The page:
Hansel and Gretel as told by the Brothers Grimm is a story about two kids that must outwit, outsmart, and out think a witch. The two children in the story are relatively clever as they perform amazing acts of bravery. First, the children must overcome their grief at being abandoned by the adult role models in their life. They decide to leave a trail of bread crumbs in order to find their way back home. Unfortunately, the trail is destroyed, but the kid’s showed clever planning. Second, once the witch had them captured, Gretel was able to outsmart the witch by convincing the witch to stick her head in the oven before shoving her into the fires. Finally, both kids agreed that it was not possible for the duck to carry them both, so they agreed that one would cross at a time. The kids showed acts of bravery by not succumbing to their fear of being left alone in the woods by laying the bread trail. They also showed courage and a noble nature by outsmarting the witch. Finally, they were gracious and selfless by not only agreeing to take back jewels from the witch’s house for their father, but by allowing the duck the courtesy of only carrying one child at a time.
Even the young at heart are capable of great deeds and both Hansel and Gretel display this in their story. If the kids were adults, the impact would not carry the same weight. The main moral of the story, in my opinion, involves never trusting strangers, regardless of their manners and treatment. The kid’s saw how the witch was evil and overcame great odds to escape. The story and the two children are a constant reminder of the innocence that comes with being a child.
In each hero’s fairy tale, the heroes possessed many of the same qualities. However, the main theme of all of the stories involved some form of self-sacrifice as a result of some form of greed. In Jack and the Beanstalk, Jack climbed the beanstalk multiple times out of greed. He wanted more and more of the items found in the ogre’s kingdom. He knew the items he stole would help alleviate the poverty for him and his mother. The ogres proved to be evil because of how they wanted to kill Jack simply for being a human and because they were hungry. Eventually, Jack showed incredible courage by ascending the beanstalk and eventually ensuring a happily ever after for his family.
The mermaid princess also acted out of greed. She loved the prince and wanted him for herself. Her actions eventually led to the prince becoming poisoned/cursed, and she had to make the ultimate sacrifice to ensure his safety. By overcoming the evil intentions of her sisters and the curse, the mermaid princess was showed why she was a hero. In the end, she sacrificed herself to better the life of the prince.
Like the other two, Hansel and Gretel were able to overcome evil by tricking and defeating the witch. Unfortunately, it was their greed, albeit out of hunger, that drove them to the witch’s house. After they were captured, they were able to use their wit to outsmart the witch. Gretel was ready to sacrifice herself for her brother’s safety, much like the other heroes. Both kids showed amazing courage as they overcame great odds to find their way home, provide for their father, and escape the witch.
All three heroes took incredible strides towards heroism. Instead of sitting back and choosing the easy path in life, they chose to make heroic decisions of courage and self-sacrifice, which ultimately led to the downfall of something evil, whether it be a physical antagonist or something more mental and psychological.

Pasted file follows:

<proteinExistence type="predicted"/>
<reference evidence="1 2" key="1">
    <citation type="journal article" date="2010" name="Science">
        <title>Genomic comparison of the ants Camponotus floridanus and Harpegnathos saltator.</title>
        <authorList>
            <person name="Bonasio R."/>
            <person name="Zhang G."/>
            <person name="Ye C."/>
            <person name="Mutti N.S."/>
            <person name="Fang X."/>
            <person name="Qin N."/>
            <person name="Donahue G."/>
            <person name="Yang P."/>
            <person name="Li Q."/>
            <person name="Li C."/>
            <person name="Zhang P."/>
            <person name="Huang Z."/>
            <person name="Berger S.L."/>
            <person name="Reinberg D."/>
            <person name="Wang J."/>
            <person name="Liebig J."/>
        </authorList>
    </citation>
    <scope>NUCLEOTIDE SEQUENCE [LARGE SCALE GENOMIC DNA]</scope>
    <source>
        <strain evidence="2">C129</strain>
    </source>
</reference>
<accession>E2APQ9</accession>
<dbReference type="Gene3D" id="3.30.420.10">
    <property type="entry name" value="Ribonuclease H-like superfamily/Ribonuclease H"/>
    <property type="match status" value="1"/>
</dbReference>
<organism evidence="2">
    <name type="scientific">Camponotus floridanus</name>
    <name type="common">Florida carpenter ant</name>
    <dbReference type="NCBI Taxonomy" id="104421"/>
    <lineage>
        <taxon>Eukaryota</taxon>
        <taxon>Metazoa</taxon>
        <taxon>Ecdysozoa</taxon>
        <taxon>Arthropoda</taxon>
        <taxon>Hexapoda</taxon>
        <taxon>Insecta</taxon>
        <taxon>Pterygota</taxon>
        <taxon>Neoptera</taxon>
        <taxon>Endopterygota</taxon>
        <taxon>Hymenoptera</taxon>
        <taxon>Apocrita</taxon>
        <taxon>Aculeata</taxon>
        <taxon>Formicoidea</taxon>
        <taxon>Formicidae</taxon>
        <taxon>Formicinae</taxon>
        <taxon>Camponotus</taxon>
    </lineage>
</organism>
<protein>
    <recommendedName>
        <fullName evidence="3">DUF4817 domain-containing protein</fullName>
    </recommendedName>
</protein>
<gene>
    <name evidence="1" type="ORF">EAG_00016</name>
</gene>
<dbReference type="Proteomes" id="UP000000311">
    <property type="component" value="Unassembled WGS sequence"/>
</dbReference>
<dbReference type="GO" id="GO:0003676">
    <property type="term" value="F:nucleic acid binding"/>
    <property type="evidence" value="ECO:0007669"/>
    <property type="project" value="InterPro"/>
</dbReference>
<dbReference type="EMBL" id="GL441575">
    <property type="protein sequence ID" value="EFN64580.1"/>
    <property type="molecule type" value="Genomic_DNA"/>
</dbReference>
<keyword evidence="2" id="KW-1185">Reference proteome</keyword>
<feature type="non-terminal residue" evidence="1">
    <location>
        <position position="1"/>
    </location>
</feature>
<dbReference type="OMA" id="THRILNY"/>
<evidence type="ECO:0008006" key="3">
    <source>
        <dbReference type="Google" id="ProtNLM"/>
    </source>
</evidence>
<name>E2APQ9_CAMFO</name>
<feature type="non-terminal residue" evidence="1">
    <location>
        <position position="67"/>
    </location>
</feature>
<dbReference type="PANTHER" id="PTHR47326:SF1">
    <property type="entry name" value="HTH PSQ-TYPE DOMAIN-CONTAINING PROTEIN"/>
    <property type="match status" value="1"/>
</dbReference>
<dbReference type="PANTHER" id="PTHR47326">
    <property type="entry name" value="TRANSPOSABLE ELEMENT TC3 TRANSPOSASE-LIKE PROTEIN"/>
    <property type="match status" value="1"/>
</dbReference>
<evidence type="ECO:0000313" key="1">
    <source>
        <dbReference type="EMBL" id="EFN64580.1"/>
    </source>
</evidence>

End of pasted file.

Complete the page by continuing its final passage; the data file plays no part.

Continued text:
Heroes serve many purposes in stories of all kinds. In fairy tales specifically heroes are written into the stories for three main reasons. The first reason is to provide some kind of role model for your average joe person. Most people, myself included, live a relatively simple life. The heroes in this story provide inspiration that cannot be found in other aspects of living. One of the main reasons so many people look to celebrities as role models is because of their relatability to the heroes in fairy tales. These heroes provide a good moral compass that can relate to the decisions we make in our every day lives (or so we’d like to think celebrities do the same).
That leads to the second purpose of a hero: morality. Each hero displays the difference between what is right and what is wrong. They teach us that just because something can be construed as a good decision does not necessarily mean it is the right one. Finally, whenever evil is present in the world, there needs to be some presence of good to overcome it. Each fairy tale with a moral, theme, and/or an antagonist, needs a hero to overcome that evil. These heroes are put into the stories with the main intention of providing a guiding light for the morally questionable in nature.
The qualities of selflessness, courage, noble in nature, and a list of achievements are all complemented by the hero’s needed presence in the story. Without the hero, there would be no cause to celebrate the fall of evil. Without the hero, there would be no reason to see the differences between what is right and wrong.
Regardless of how the heroes are perceived, there is a set mapping of what makes a hero a hero. Perhaps we should all strive to be a little bit more like the heroes in older fairy tales. Either way, understanding the many facets of what it takes to be a hero is the first step of many to becoming a hero in your own life.